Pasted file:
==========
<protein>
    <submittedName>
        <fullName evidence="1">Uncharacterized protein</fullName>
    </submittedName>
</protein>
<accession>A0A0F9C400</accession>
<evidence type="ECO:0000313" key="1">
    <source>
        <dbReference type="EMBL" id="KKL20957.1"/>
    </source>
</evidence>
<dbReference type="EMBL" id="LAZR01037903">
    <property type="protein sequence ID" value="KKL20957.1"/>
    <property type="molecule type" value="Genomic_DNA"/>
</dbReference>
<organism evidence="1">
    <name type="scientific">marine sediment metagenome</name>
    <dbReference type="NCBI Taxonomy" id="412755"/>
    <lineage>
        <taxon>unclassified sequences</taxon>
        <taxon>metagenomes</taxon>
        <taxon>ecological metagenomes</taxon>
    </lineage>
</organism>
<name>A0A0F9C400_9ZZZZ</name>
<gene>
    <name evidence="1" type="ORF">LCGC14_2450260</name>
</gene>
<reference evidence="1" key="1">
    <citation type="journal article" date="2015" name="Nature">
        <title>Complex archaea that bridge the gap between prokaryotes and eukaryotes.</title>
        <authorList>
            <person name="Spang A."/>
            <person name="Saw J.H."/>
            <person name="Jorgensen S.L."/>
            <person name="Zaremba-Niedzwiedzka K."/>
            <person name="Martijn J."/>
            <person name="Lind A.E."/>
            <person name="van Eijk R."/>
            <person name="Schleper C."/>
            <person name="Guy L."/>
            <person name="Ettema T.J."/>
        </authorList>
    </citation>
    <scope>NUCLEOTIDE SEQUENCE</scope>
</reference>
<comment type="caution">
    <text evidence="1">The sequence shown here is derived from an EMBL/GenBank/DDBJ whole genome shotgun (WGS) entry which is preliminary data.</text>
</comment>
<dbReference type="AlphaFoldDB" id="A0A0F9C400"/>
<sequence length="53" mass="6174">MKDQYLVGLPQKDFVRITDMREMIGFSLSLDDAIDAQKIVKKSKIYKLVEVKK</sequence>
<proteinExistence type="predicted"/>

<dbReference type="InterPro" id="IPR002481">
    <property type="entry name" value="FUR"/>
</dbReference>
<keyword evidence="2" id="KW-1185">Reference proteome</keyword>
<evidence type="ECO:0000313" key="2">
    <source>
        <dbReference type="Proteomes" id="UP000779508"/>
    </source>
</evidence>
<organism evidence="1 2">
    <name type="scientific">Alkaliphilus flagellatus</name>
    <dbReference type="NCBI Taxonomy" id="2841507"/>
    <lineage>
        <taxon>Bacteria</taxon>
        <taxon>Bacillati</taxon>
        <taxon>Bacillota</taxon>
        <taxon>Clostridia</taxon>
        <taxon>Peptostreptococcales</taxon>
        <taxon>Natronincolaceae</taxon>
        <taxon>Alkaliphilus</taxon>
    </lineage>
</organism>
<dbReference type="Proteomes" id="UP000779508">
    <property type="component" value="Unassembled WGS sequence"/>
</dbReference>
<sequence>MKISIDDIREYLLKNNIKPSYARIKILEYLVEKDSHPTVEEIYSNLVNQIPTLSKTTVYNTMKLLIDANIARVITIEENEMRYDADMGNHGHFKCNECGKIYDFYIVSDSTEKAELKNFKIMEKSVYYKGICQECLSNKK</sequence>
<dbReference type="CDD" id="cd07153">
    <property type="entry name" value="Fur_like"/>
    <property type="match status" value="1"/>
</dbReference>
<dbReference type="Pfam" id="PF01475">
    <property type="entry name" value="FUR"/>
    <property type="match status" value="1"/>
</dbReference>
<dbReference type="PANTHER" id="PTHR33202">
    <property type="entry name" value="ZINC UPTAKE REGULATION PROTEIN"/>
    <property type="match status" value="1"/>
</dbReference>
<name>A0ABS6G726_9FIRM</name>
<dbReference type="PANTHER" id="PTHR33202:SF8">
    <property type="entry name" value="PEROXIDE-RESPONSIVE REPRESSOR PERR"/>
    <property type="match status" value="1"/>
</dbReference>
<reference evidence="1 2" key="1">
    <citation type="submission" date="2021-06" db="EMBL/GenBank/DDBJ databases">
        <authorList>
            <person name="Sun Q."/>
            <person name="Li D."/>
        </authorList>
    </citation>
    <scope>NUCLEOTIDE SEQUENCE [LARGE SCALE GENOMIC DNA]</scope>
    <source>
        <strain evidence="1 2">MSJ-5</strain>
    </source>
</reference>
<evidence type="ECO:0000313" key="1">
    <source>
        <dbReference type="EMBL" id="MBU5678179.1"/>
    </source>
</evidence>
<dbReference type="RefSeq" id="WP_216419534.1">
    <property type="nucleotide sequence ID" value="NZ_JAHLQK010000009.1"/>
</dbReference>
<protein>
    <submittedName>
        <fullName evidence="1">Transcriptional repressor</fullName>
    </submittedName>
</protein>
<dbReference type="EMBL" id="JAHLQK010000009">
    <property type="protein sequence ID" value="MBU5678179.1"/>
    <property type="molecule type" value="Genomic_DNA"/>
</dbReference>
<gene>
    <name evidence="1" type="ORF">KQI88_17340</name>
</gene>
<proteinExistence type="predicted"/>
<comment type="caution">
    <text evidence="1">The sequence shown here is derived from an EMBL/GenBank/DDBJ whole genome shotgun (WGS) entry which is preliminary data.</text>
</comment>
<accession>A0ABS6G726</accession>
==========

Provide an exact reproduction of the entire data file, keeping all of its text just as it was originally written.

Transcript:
<protein>
    <submittedName>
        <fullName evidence="1">Uncharacterized protein</fullName>
    </submittedName>
</protein>
<accession>A0A0F9C400</accession>
<evidence type="ECO:0000313" key="1">
    <source>
        <dbReference type="EMBL" id="KKL20957.1"/>
    </source>
</evidence>
<dbReference type="EMBL" id="LAZR01037903">
    <property type="protein sequence ID" value="KKL20957.1"/>
    <property type="molecule type" value="Genomic_DNA"/>
</dbReference>
<organism evidence="1">
    <name type="scientific">marine sediment metagenome</name>
    <dbReference type="NCBI Taxonomy" id="412755"/>
    <lineage>
        <taxon>unclassified sequences</taxon>
        <taxon>metagenomes</taxon>
        <taxon>ecological metagenomes</taxon>
    </lineage>
</organism>
<name>A0A0F9C400_9ZZZZ</name>
<gene>
    <name evidence="1" type="ORF">LCGC14_2450260</name>
</gene>
<reference evidence="1" key="1">
    <citation type="journal article" date="2015" name="Nature">
        <title>Complex archaea that bridge the gap between prokaryotes and eukaryotes.</title>
        <authorList>
            <person name="Spang A."/>
            <person name="Saw J.H."/>
            <person name="Jorgensen S.L."/>
            <person name="Zaremba-Niedzwiedzka K."/>
            <person name="Martijn J."/>
            <person name="Lind A.E."/>
            <person name="van Eijk R."/>
            <person name="Schleper C."/>
            <person name="Guy L."/>
            <person name="Ettema T.J."/>
        </authorList>
    </citation>
    <scope>NUCLEOTIDE SEQUENCE</scope>
</reference>
<comment type="caution">
    <text evidence="1">The sequence shown here is derived from an EMBL/GenBank/DDBJ whole genome shotgun (WGS) entry which is preliminary data.</text>
</comment>
<dbReference type="AlphaFoldDB" id="A0A0F9C400"/>
<sequence length="53" mass="6174">MKDQYLVGLPQKDFVRITDMREMIGFSLSLDDAIDAQKIVKKSKIYKLVEVKK</sequence>
<proteinExistence type="predicted"/>

<dbReference type="InterPro" id="IPR002481">
    <property type="entry name" value="FUR"/>
</dbReference>
<keyword evidence="2" id="KW-1185">Reference proteome</keyword>
<evidence type="ECO:0000313" key="2">
    <source>
        <dbReference type="Proteomes" id="UP000779508"/>
    </source>
</evidence>
<organism evidence="1 2">
    <name type="scientific">Alkaliphilus flagellatus</name>
    <dbReference type="NCBI Taxonomy" id="2841507"/>
    <lineage>
        <taxon>Bacteria</taxon>
        <taxon>Bacillati</taxon>
        <taxon>Bacillota</taxon>
        <taxon>Clostridia</taxon>
        <taxon>Peptostreptococcales</taxon>
        <taxon>Natronincolaceae</taxon>
        <taxon>Alkaliphilus</taxon>
    </lineage>
</organism>
<dbReference type="Proteomes" id="UP000779508">
    <property type="component" value="Unassembled WGS sequence"/>
</dbReference>
<sequence>MKISIDDIREYLLKNNIKPSYARIKILEYLVEKDSHPTVEEIYSNLVNQIPTLSKTTVYNTMKLLIDANIARVITIEENEMRYDADMGNHGHFKCNECGKIYDFYIVSDSTEKAELKNFKIMEKSVYYKGICQECLSNKK</sequence>
<dbReference type="CDD" id="cd07153">
    <property type="entry name" value="Fur_like"/>
    <property type="match status" value="1"/>
</dbReference>
<dbReference type="Pfam" id="PF01475">
    <property type="entry name" value="FUR"/>
    <property type="match status" value="1"/>
</dbReference>
<dbReference type="PANTHER" id="PTHR33202">
    <property type="entry name" value="ZINC UPTAKE REGULATION PROTEIN"/>
    <property type="match status" value="1"/>
</dbReference>
<name>A0ABS6G726_9FIRM</name>
<dbReference type="PANTHER" id="PTHR33202:SF8">
    <property type="entry name" value="PEROXIDE-RESPONSIVE REPRESSOR PERR"/>
    <property type="match status" value="1"/>
</dbReference>
<reference evidence="1 2" key="1">
    <citation type="submission" date="2021-06" db="EMBL/GenBank/DDBJ databases">
        <authorList>
            <person name="Sun Q."/>
            <person name="Li D."/>
        </authorList>
    </citation>
    <scope>NUCLEOTIDE SEQUENCE [LARGE SCALE GENOMIC DNA]</scope>
    <source>
        <strain evidence="1 2">MSJ-5</strain>
    </source>
</reference>
<evidence type="ECO:0000313" key="1">
    <source>
        <dbReference type="EMBL" id="MBU5678179.1"/>
    </source>
</evidence>
<dbReference type="RefSeq" id="WP_216419534.1">
    <property type="nucleotide sequence ID" value="NZ_JAHLQK010000009.1"/>
</dbReference>
<protein>
    <submittedName>
        <fullName evidence="1">Transcriptional repressor</fullName>
    </submittedName>
</protein>
<dbReference type="EMBL" id="JAHLQK010000009">
    <property type="protein sequence ID" value="MBU5678179.1"/>
    <property type="molecule type" value="Genomic_DNA"/>
</dbReference>
<gene>
    <name evidence="1" type="ORF">KQI88_17340</name>
</gene>
<proteinExistence type="predicted"/>
<comment type="caution">
    <text evidence="1">The sequence shown here is derived from an EMBL/GenBank/DDBJ whole genome shotgun (WGS) entry which is preliminary data.</text>
</comment>
<accession>A0ABS6G726</accession>